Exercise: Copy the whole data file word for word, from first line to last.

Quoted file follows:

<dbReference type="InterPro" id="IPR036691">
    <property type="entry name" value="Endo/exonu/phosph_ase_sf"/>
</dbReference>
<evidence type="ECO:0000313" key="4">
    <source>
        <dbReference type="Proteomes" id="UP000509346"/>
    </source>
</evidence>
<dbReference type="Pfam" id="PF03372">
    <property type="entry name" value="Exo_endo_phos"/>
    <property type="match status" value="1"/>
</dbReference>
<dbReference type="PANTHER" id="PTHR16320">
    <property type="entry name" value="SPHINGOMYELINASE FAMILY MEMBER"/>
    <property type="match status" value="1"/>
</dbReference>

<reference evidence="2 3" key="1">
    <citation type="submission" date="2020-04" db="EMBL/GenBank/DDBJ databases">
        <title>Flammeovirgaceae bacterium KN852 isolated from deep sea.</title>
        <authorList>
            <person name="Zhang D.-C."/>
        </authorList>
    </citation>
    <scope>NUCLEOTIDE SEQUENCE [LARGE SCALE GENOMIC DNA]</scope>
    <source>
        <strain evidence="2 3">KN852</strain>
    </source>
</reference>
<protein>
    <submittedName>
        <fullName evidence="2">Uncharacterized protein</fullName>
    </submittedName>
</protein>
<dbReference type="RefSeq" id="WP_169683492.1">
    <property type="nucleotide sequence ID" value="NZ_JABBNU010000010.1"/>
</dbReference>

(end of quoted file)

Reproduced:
<dbReference type="InterPro" id="IPR036691">
    <property type="entry name" value="Endo/exonu/phosph_ase_sf"/>
</dbReference>
<evidence type="ECO:0000313" key="4">
    <source>
        <dbReference type="Proteomes" id="UP000509346"/>
    </source>
</evidence>
<dbReference type="Pfam" id="PF03372">
    <property type="entry name" value="Exo_endo_phos"/>
    <property type="match status" value="1"/>
</dbReference>
<dbReference type="PANTHER" id="PTHR16320">
    <property type="entry name" value="SPHINGOMYELINASE FAMILY MEMBER"/>
    <property type="match status" value="1"/>
</dbReference>

<reference evidence="2 3" key="1">
    <citation type="submission" date="2020-04" db="EMBL/GenBank/DDBJ databases">
        <title>Flammeovirgaceae bacterium KN852 isolated from deep sea.</title>
        <authorList>
            <person name="Zhang D.-C."/>
        </authorList>
    </citation>
    <scope>NUCLEOTIDE SEQUENCE [LARGE SCALE GENOMIC DNA]</scope>
    <source>
        <strain evidence="2 3">KN852</strain>
    </source>
</reference>
<protein>
    <submittedName>
        <fullName evidence="2">Uncharacterized protein</fullName>
    </submittedName>
</protein>
<dbReference type="RefSeq" id="WP_169683492.1">
    <property type="nucleotide sequence ID" value="NZ_JABBNU010000010.1"/>
</dbReference>